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Czech Kindertransport survivor shares the story of how she escaped the Holocaust  

Eva Paddock speaking at a podium.
At the Philip N. Backstrom Jr. Survivor Lecture on March 27, Eva Paddock shared how she escaped the Holocaust on the Czech Kindertransport. Photo by Matthew Modoono/Northeastern University

In July 1939, Eva Paddock was 3½ years old and, along with her sister, boarded a train that would take her from Prague to England, saving them from the Holocaust. 

It was the last of the Czech Kindertransport trains.

“While I consider my story important to tell for its documentation of events which might otherwise be forgotten, it’s for me primarily a story of altruism, of love and of courage,” Paddock said in a lecture on Northeastern University’s Boston campus Wednesday. “I too am committed to keeping memory alive as long as I’m able to undermine the attempts of those who would deny the Holocaust and rewrite history.”

Paddock was the guest speaker at the Philip N. Backstrom Jr. Survivor Lecture. The event was part of Northeastern’s annual Holocaust and Genocide Awareness Week, and was presented by the Holocaust and Genocide Awareness Committee, the College of Social Sciences and Humanities, the Jewish Studies Program, and the Humanities Center.

Audience members listening to Eva Paddock's story.
The audience listens intently during the Philip N. Backstrom Jr. Survivor Lecture on March 27. Photo by Matthew Modoono/Northeastern University

Paddock’s story was heartbreaking, sometimes amusing despite the backdrop — her politician father engineered a scheme for Thomas Mann to be named an honorary citizen of the village where he sat on the local council, enabling the exiled German writer to obtain Czech citizenship and escape to the United States — and poignant, revealing the best and worst of humankind. 

It was also illustrated with artifacts — family portraits, messages from relatives and official papers documenting the story. 

“These are important documents for people who would dare suggest these things didn’t happen,” Paddock said.

Paddock was born in Czechoslovakia in 1935 to Sonia, a physician, and Rudolf Fleischmann, who worked as an editor and political activist. The family was a typical, upper-middle class, secular Jewish family, Paddock said.

But her early years were in a time of “radical antisemitism” in Czechoslovakia and Europe coinciding with the rise of the Nazi Party in Germany, Paddock said, and Prague was turning into a refuge for people hoping to escape war.

Paddock’s family members were among those hoping to escape as the Germans approached.

Her father — “a man with chutzpah and a creative mind,” as Paddock described him — was told to leave immediately. So, Fleischmann decided to go to Berlin, thinking it would be the last place someone would look for him, and eventually on to safety in London, Paddock said.

It was on the trip that humanity shone through.

On the train to the German capital, Fleischmann confided in a young woman who was also trying to escape the notice of authorities (in her case, smuggling farm produce across borders). The woman gave Fleischmann a place to stay overnight in Berlin, and said her brother could help him escape. Late that night, there was a knock at the door — but instead of the woman’s brother, it was an SS officer named Joachim Schreiber.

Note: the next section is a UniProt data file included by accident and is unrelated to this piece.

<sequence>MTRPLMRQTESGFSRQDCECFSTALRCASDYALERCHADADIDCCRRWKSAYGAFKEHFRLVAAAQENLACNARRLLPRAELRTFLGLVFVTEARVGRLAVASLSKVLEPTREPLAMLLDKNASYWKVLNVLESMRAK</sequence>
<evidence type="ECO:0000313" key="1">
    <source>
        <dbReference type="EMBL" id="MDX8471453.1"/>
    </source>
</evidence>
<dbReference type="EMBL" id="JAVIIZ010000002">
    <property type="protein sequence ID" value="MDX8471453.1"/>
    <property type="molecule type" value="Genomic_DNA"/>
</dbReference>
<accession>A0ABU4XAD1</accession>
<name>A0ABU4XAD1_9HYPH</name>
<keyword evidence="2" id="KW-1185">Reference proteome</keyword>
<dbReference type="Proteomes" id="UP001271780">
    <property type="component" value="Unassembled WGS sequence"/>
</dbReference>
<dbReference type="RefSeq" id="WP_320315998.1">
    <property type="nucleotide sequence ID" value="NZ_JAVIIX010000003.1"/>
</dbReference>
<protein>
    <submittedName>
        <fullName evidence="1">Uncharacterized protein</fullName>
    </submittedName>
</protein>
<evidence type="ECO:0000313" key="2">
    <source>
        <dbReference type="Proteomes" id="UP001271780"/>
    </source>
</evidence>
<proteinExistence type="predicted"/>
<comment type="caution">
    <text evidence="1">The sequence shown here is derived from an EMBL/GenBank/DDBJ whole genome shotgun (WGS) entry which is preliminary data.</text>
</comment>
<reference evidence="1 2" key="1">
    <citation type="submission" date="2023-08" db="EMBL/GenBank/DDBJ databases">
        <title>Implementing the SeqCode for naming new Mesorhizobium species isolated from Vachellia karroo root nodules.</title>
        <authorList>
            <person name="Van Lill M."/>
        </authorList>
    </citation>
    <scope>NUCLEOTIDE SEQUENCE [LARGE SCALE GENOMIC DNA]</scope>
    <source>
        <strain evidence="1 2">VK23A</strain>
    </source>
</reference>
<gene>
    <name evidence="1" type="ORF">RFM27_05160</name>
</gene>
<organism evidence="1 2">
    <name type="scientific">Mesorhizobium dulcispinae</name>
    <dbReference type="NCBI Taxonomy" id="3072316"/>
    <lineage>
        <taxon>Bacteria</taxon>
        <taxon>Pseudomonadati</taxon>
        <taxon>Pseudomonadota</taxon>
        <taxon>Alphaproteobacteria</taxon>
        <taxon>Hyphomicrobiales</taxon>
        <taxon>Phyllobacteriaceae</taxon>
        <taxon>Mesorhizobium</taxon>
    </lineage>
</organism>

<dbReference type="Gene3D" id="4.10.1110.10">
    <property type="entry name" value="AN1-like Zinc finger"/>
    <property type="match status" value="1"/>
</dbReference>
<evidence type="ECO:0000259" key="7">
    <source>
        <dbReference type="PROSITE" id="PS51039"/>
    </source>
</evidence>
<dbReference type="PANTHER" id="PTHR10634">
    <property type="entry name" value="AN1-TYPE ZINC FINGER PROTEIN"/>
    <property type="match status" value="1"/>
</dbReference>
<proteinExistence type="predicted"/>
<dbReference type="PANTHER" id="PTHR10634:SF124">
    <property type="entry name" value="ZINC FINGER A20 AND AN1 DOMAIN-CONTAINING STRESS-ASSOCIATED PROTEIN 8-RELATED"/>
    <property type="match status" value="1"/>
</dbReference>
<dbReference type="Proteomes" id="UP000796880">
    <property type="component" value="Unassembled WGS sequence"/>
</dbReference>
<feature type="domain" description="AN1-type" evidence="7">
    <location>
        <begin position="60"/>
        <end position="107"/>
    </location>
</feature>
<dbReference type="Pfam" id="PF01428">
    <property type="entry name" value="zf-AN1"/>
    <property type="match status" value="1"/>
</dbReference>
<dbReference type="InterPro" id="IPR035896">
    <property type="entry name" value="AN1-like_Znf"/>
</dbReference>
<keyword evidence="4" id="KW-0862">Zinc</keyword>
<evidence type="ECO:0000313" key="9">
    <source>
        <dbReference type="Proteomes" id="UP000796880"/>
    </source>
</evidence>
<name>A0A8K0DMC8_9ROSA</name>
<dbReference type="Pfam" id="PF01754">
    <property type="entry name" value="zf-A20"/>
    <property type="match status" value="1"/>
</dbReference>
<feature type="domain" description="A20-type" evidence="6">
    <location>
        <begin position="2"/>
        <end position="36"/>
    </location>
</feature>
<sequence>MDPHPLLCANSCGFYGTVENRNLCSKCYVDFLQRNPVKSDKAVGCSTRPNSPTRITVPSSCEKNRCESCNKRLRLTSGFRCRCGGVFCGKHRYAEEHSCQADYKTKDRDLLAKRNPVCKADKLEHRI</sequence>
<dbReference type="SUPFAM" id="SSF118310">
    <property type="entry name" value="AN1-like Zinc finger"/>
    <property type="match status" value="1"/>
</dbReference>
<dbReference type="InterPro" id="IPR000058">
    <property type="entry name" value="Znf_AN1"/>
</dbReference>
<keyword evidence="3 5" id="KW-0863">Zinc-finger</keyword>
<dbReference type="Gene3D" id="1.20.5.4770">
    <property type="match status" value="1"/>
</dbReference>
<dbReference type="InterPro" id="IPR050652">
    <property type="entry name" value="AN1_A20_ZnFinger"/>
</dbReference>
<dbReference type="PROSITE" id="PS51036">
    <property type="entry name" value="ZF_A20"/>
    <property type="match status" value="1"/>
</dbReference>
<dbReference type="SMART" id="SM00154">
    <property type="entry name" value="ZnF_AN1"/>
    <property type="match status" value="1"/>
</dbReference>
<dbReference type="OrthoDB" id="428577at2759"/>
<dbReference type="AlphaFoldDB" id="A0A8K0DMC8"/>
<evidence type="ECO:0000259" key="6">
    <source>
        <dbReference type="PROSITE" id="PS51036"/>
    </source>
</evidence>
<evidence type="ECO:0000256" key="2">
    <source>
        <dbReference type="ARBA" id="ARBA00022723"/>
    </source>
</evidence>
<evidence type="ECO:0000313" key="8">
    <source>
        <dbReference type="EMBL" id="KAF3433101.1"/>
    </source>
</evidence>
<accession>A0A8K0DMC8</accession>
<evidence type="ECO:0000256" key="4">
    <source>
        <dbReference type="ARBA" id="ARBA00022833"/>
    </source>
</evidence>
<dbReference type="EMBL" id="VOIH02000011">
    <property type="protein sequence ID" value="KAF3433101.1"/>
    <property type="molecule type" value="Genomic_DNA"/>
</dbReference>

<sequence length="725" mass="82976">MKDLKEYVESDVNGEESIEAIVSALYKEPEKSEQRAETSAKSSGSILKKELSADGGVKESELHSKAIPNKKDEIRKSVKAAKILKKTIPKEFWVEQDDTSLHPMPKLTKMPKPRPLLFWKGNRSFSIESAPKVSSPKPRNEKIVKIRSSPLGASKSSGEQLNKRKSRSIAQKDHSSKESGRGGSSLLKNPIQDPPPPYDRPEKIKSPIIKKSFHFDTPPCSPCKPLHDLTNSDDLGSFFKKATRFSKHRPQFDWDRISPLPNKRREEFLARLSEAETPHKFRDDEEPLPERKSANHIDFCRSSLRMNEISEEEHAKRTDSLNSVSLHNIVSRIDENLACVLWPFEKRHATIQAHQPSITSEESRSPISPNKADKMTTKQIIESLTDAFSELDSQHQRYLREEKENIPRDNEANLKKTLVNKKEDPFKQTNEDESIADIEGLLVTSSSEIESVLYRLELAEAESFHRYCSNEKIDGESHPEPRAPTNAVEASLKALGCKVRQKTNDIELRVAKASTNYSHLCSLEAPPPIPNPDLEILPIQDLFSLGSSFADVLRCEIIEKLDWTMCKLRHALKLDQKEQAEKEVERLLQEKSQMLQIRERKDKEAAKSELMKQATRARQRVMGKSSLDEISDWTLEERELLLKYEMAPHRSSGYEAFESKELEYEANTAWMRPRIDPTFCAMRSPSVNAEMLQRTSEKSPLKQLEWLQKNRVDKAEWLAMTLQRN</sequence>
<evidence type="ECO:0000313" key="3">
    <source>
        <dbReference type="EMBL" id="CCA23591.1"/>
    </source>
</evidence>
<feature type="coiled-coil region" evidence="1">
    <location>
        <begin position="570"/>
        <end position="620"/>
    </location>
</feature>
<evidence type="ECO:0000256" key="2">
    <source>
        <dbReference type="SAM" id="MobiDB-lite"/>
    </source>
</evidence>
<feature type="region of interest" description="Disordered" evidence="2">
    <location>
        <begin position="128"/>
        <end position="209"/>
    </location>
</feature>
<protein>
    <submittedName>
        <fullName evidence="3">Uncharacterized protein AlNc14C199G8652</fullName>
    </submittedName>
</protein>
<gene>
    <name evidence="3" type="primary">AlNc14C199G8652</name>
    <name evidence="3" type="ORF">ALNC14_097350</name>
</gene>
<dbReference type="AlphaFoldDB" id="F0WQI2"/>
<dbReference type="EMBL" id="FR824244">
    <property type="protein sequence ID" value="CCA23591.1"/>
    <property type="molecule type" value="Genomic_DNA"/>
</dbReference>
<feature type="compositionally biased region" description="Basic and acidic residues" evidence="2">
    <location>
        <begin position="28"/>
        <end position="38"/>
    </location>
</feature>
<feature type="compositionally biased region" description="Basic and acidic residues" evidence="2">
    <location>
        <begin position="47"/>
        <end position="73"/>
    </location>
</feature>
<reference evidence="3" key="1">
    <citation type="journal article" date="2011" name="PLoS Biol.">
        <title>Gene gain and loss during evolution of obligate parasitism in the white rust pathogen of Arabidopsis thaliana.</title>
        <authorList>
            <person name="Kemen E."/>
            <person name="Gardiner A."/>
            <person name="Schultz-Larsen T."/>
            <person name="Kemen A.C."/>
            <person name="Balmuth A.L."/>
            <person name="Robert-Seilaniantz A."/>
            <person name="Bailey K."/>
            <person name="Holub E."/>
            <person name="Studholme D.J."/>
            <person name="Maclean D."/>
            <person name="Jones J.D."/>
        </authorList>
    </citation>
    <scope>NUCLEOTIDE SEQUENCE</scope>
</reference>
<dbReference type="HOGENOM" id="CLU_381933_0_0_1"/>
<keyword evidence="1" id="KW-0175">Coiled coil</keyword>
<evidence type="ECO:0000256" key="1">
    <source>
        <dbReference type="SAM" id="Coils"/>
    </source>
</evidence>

Rather than being arrested, however, Fleischmann was advised to give the German salute “thoroughly and with conviction” whenever asked, Paddock said. Schreiber also told authorities that Fleischmann was an important person who was not to be disturbed and no one was allowed to enter his compartment on the next leg of his trip to Brussels.

Then at the Brussels airport, humanity came through again.

Fleischmann was told the money he had brought was unacceptable, due to it being from an occupied territory, Paddock said. The man behind him in line — named Buggenhout — paid for Fleischmann’s ticket.

Meanwhile, Paddock’s mother had heard about a British banker in Prague named Nicholas Winton who could get children to England and place them with foster families.

“People came in the hundreds to register children,” Paddock said, showing the photograph that was attached to her registration.

Between March and September 1939, 669 children traveled from Prague to safety in England. Eva and her sister Milena were placed with the Radcliffe family — who came to be known as “Mommy and Daddy Radcliffe.”

Daddy Radcliffe — also active in local politics — arranged for Paddock’s mother to come to England. She was granted permission just before war was declared, and was reunited with her daughters in the spring of 1940. 

Her father, who had been hospitalized in England, soon reunited with the family as well.

“We were two of very few Kindertransport children who ever saw their parents again,” Paddock said.

Paddock’s parents would later connect with both Schreiber and Buggenhout after the war. Paddock, who grew up in Britain before moving to Cambridge, Massachusetts, with her husband in 1965, also connected with Winton — “the person to whom I directly owed my life” — and is currently promoting a film about Winton starring Anthony Hopkins called “One Life.”

“It has catapulted my early childhood experience dramatically into the present,” Paddock said.

She is also telling her story. She co-facilitates a weekly support group for local Child Holocaust survivors and supports Holocaust education as a speaker in schools locally and throughout the country.

“It’s a story of our humanity in the midst of…” and Paddock choked up, unable to finish until an audience member got up to help her.  

“It’s a story of our humanity in the midst of the ultimate inhumanity,” the audience member continued. “It is a story honoring the people who embraced my life.”